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Headed on a first-time RV road trip? Read these tips first

The Upland family is new to RVing.
(Ross May/Los Angeles Times; Getty Images)

Hardcore travelers stumbled onto a rough road this year when the coronavirus pandemic locked them down at home. Unable to satisfy their wanderlust, they bided their time. But four months later, with travel still a scary proposition, a popular alternative has emerged: RV trips. Travelers carry their homes, complete with personally sanitized bedrooms, bathrooms and kitchens, with them in tortoise-like fashion.

The trend is on a roll nationwide: Sales of RVs have increased nearly 200% over last year, according to the RV Industry Assn., with sales booming coast to coast.

Newbie RVers see the vehicles as a way to get outside in a safe and secure environment they can control.

“Camping ... is the perfect COVID vacation,” said CNBC’s Jim Cramer during a broadcast in early June. “You can still practice social distancing, especially if you’ve got an RV,” the “Mad Money” host said, adding that shares in several RV-related companies have shot up by triple digits.

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Camping World, with 156 locations, had “the most RV sales in the history of our business” on a busy weekend in May, said Matthew Wagner, executive vice president.

New vehicles aren’t the only ones in demand. Long Beach resident Pat Schaefer and daughter Kelsey took their first camping trip in early June in a 2001 Volkswagen Eurovan, a converted van they recently bought.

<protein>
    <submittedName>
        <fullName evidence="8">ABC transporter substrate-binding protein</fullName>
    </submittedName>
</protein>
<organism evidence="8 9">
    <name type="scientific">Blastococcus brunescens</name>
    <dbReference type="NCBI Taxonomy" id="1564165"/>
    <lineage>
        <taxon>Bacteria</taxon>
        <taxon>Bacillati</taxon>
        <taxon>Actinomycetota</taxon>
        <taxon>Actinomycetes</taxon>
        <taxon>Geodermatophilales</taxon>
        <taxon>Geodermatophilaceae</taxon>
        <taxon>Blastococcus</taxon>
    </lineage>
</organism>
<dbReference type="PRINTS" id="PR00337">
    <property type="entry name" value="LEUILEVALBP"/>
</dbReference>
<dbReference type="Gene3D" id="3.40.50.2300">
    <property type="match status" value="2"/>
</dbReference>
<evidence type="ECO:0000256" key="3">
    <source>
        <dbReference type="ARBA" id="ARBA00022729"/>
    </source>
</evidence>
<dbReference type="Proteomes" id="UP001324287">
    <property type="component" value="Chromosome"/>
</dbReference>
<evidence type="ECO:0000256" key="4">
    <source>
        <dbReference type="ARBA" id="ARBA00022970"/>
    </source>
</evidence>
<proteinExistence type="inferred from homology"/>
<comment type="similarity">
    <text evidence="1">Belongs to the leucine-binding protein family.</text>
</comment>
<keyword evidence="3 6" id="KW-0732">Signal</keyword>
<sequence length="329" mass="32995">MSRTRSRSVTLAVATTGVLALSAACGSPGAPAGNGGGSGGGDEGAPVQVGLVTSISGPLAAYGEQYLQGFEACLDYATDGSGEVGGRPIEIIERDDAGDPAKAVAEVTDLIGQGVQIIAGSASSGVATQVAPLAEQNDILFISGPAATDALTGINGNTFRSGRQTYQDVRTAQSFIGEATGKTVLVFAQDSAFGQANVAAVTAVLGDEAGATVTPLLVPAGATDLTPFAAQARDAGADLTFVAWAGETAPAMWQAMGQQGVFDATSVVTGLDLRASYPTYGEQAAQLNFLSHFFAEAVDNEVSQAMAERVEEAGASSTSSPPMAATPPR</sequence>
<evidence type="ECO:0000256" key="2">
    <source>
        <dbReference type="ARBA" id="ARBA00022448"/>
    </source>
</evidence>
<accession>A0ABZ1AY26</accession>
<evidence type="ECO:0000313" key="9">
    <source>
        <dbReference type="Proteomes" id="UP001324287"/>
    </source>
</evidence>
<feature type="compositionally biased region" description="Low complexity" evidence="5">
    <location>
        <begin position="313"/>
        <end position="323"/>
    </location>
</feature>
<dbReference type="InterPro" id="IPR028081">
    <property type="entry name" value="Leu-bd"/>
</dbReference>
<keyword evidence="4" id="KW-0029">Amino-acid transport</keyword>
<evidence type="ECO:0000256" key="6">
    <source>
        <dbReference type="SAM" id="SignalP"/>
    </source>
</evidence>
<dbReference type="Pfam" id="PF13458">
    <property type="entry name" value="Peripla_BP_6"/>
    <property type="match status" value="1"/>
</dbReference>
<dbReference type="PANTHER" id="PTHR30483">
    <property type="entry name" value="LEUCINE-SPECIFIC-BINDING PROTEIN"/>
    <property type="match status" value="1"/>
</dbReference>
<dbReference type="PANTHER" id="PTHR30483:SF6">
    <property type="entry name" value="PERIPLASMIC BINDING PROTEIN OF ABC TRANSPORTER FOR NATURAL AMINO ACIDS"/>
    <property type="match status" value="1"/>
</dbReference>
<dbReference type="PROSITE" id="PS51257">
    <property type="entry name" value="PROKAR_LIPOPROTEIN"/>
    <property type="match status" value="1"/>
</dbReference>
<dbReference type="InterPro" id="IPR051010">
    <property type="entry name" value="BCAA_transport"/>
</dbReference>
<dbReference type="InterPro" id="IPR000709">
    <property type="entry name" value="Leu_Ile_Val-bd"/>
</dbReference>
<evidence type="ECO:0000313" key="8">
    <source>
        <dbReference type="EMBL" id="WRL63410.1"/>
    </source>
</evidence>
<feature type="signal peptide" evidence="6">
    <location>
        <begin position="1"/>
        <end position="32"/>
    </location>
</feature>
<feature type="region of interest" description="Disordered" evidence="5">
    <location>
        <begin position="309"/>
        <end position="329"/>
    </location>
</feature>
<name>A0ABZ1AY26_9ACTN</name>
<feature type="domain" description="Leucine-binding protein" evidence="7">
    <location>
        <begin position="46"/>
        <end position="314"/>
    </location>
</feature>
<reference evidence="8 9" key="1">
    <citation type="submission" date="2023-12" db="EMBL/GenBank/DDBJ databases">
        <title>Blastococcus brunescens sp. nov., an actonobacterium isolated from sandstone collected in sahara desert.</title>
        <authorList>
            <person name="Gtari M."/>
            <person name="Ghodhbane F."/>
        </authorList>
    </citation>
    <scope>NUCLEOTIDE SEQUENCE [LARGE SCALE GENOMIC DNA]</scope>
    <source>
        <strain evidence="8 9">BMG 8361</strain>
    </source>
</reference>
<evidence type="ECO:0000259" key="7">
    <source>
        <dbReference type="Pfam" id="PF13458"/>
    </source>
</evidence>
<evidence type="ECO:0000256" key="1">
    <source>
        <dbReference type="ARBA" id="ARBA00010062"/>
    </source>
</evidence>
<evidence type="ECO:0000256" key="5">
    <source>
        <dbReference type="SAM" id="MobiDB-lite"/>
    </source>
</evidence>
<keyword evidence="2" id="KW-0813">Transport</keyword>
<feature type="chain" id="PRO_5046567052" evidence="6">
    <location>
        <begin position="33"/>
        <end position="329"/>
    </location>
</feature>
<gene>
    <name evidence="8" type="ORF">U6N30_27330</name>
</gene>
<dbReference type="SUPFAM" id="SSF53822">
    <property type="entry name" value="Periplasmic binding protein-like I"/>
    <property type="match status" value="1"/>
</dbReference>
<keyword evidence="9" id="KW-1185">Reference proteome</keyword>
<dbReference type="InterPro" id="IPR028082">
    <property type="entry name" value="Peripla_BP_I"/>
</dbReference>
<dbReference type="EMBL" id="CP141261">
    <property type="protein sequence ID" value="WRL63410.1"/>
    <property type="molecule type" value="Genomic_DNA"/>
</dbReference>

“Kelsey said a lot of people were fixing up the old vans, so we decided to try it,” said Pat, adding, “I really need to go places. I’m not a stay-at-home person, and I was going crazy.”

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Their trial run, a weekend trip to the bucolic countryside near Buellton, Calif., did the trick. “It was easy and refreshing. We loved it,” she said.

First-timers, however, don’t always find their initial trip easygoing; most find it challenging. Feeling comfortable behind the wheel can be elusive, whether you’re driving a self-contained motor home or using your own vehicle to pull a trailer, often called a tow-behind or a fifth-wheeler.

With the coronavirus crisis roiling vacation plans, some are turning to travel that allows for social distancing, including RV camping. This reporter tried it.

“It felt like we were hauling around the Venetian hotel,” said Ontario resident Jon Neville about his first trip with his wife and two children. The Memorial Day holiday jaunt took them to the Colorado River in their new Forest River Sandpiper. Combined with the truck that pulls it, the unit is about 50 feet long.

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“I was worried that my truck wasn’t heavy enough to pull it, that I wouldn’t be able to stop going downhill, that I wouldn’t be able to park it.”

But everything worked out fine, Neville said. “My mindset was that something was going to go wrong. I think that’s what you have to do; just expect the worst. Then you can relax when it doesn’t happen.”